House of Tomorrow Restoration FAQs

A Monument to Modernism

In 2016, the National Trust for Historic Preservation named the House of Tomorrow a National Treasure and esteemed architectural critic Paul Goldberger hailed it as “one of the true early monuments of American modernism.”

House of Tomorrow

Information for Applicants

If you’re thinking about submitting a proposal for restoration of the House of Tomorrow, you’ll want answers to these frequently asked questions:

What’s the term of the sub-lease?

A 50-year sub-lease will be executed between Indiana Landmarks and the successful applicant. The National Park Service (NPS) will continue to own House of Tomorrow throughout the lease.

What use is allowed for the property?

Only single-family residential use is allowed.

Can the property be rented?

No short- or long-term rental is allowed, including Airbnb or any similar type of home-sharing or rental.

Can a proposal be submitted by partnership, say two unrelated people or couples?

Yes, so long as the submitting parties will be the primary users. In such cases, additional information will be required.

How much is the project expected to cost?

Based on the existing plans, rehab of the property is expected to cost $2.5 – $3 million.

Are there grants or tax credits available to help fund the restoration?

There are no grants, tax credits, or tax deductions available for the project.

Can a mortgage be placed on the property?

No liens or mortgages may be placed on the property.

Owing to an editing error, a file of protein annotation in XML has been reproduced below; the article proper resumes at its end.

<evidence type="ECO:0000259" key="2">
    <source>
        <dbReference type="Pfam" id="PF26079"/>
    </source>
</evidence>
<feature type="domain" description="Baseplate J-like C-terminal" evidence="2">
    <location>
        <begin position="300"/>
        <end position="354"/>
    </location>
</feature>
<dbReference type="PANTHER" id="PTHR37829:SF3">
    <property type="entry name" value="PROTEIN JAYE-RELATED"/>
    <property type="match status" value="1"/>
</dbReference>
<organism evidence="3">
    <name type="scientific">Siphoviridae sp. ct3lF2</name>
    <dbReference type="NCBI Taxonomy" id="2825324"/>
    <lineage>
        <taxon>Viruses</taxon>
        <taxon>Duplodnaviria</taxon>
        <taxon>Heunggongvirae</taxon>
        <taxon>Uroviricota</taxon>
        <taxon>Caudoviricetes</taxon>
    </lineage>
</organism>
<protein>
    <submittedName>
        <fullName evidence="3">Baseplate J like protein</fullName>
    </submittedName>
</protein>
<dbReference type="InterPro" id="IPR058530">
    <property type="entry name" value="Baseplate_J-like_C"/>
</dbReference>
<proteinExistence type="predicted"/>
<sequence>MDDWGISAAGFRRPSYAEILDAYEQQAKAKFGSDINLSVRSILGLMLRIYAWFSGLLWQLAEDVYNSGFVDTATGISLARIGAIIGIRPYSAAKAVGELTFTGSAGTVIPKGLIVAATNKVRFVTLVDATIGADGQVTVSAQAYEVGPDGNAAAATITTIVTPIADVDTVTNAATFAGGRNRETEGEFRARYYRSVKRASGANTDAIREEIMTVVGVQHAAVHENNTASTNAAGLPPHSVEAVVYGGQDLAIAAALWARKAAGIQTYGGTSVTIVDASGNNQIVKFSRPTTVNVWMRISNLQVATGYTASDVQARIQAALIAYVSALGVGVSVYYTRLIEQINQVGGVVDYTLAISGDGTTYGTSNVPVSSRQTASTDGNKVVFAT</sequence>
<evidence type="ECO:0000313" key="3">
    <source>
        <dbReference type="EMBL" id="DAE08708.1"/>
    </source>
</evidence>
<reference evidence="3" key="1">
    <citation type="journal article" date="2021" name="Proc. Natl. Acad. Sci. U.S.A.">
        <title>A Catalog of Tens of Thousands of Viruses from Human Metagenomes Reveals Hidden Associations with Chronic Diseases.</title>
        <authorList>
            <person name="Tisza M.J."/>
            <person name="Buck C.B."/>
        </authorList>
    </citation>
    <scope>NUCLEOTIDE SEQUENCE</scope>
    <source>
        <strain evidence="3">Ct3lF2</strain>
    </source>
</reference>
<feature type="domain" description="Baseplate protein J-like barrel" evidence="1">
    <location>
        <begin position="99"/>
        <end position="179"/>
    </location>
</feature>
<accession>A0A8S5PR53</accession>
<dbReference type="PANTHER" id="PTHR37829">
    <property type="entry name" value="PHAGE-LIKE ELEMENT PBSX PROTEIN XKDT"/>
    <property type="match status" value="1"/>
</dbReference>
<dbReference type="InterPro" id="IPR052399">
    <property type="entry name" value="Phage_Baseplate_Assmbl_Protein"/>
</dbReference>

Can the sub-lease be transferred?

Yes, under certain situations. In the event of the death(s) of the lessee, the lease may transfer as part of the estate. The NPS and Indiana Landmarks must review and approve the proposed heir(s) for financial capacity to maintain the property and verify commitment to the lease requirements.

If the lessee cannot enjoy the full term of the agreement for an unexpected reason (e.g. they are transferred out of the country for work for a protracted period of time), then the remaining term of the lease can be transferred for compensation to assist recovery of rehabilitation investment. The NPS and Indiana Landmarks must approve the new proposed lessee in advance. The new lessee will then enter into a new lease for the time remaining on the original 50-year agreement.

Does the home have to be open to the public all the time?

No. However, the home must be open to the general public at least once a year (an annual open house is coordinated by Indiana Landmarks each September).

What work must be approved and by whom?

The initial rehabilitation plans, and any subsequent changes of plans for the interior, exterior or grounds, must be approved by Indiana Landmarks, the NPS and the Indiana Division of Historic Preservation and Archaeology (DHPA). All plans must follow the Secretary of the Interior’s Standards for Rehabilitation (see

Are there other project submission requirements?

A set of as-built drawings will need to be submitted at the end of the project to the NPS. Documentation through photographs and video of the construction project for use in future publications, media and lectures by Indiana Landmarks, NPS, and the National Trust is required, along with rights to use.

What other NPS regulations or requirements are there?

An annual inspection by NPS and Indiana Landmarks staff is carried out each September at the time of the annual open house. The lessee submits an annual report to document investments in the property, plans for the next year, and any expected issues.